- Provide Distractions. As the chickens are getting to know each other and figuring out their new pecking order, try to keep them busy and distracted. This will prevent them from focusing too much on the “new kids on the block” and help to minimize the fighting as the pecking order shifts. We hung up a head of lettuce by a string on the side of the fence at the chickens’ head level. We got one of these to hang from the fence and hang up treats for them to peck at like a dried sunflower head from last year’s garden, a wild bird seed cake, etc. We also opened up a fresh bale of straw for them to pick through for seeds and spread around.
- Introduce new chickens into the coop at night. At night chickens are sleepy, more docile and less apt to fight newcomers. Our new Easter Egger chicken didn’t seem to care about her new surroundings and loaded up into the new coop and up onto a roosting bar on her own from day one. The other three, the Wyandotte and two Brahmas, did not want to load up into the coop the first night, or even the second night. We had to chase them around, catch them and put them into the coop. By the third night they were settled in enough and went into the coop on their own.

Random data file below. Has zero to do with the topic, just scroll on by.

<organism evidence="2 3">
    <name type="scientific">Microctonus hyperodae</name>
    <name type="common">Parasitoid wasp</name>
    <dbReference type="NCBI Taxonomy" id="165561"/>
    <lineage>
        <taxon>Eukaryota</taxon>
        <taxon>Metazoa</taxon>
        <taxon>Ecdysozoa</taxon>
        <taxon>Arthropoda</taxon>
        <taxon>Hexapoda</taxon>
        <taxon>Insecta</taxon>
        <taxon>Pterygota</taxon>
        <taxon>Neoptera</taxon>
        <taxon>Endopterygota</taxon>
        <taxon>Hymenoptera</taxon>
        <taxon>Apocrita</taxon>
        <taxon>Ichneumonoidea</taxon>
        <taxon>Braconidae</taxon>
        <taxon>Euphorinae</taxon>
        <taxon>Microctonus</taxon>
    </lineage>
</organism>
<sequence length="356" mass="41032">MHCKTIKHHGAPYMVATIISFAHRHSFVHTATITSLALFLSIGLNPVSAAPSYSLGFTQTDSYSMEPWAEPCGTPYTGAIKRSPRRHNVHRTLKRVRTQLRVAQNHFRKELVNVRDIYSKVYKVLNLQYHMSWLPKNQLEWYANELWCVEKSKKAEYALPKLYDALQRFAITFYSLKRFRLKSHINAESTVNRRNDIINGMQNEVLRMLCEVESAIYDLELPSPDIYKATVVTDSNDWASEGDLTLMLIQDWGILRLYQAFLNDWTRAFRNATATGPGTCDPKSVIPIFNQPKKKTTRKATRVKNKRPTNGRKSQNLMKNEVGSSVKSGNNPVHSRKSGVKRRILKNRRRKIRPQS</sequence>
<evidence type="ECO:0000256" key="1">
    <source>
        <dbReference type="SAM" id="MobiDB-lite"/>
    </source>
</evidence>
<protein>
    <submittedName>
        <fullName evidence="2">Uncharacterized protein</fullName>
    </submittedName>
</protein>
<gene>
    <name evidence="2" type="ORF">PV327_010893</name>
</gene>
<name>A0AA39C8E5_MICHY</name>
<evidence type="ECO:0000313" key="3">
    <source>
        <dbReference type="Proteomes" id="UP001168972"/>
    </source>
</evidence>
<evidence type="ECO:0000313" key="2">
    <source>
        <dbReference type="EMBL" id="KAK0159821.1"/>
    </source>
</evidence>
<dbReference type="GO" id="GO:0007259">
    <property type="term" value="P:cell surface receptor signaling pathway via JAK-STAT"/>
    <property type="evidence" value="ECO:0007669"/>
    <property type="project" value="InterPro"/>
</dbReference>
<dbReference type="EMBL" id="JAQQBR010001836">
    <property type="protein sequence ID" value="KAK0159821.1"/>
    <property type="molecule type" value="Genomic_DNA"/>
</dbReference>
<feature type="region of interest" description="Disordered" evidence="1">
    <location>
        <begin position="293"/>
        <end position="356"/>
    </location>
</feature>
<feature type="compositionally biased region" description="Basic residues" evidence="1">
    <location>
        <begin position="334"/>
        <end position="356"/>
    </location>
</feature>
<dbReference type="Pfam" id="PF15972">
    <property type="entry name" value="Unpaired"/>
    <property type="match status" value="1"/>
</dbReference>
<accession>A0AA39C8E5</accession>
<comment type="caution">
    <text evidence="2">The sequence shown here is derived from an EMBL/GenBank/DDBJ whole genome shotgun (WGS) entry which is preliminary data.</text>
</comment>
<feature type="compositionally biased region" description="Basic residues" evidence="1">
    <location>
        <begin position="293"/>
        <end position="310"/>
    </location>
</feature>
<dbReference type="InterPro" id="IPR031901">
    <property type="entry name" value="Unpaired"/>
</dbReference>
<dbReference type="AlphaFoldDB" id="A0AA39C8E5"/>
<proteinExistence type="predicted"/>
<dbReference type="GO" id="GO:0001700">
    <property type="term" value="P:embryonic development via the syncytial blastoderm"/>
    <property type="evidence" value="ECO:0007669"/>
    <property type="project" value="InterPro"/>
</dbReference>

- Don’t leave them together in small, confined spaces. Until the new pecking order is defined, there will still be some fighting among the chickens. Giving them a lot of space to roam and spread out is key to minimizing the fights and pecking. I knew that the new and old chickens were all locked safely up in the coop at night but needed to let them out before daylight to prevent a big chicken fight in the coop. The first three days we had the new chickens intermingling with the established flock, I woke up before dawn and went out to open up the coop. Most days we open up the coop around sunrise or shortly after. I wasn’t taking any chances on a big chicken fight in the coop those first few days so opened it up before there was any daylight.
We’ve now had our four new chickens integrated with our existing flock for about three weeks. There is still an occasional squabble, but there hasn’t been any blood drawn since that one time when the top two hens faced off through the fence. We have chicks in a brooder in the garage right now that will need to be introduced to the flock of adult chickens in another month or two so we’ll be doing this same process all over again soon!
Do you have any tips to share on how to successfully introduce new chickens into a flock?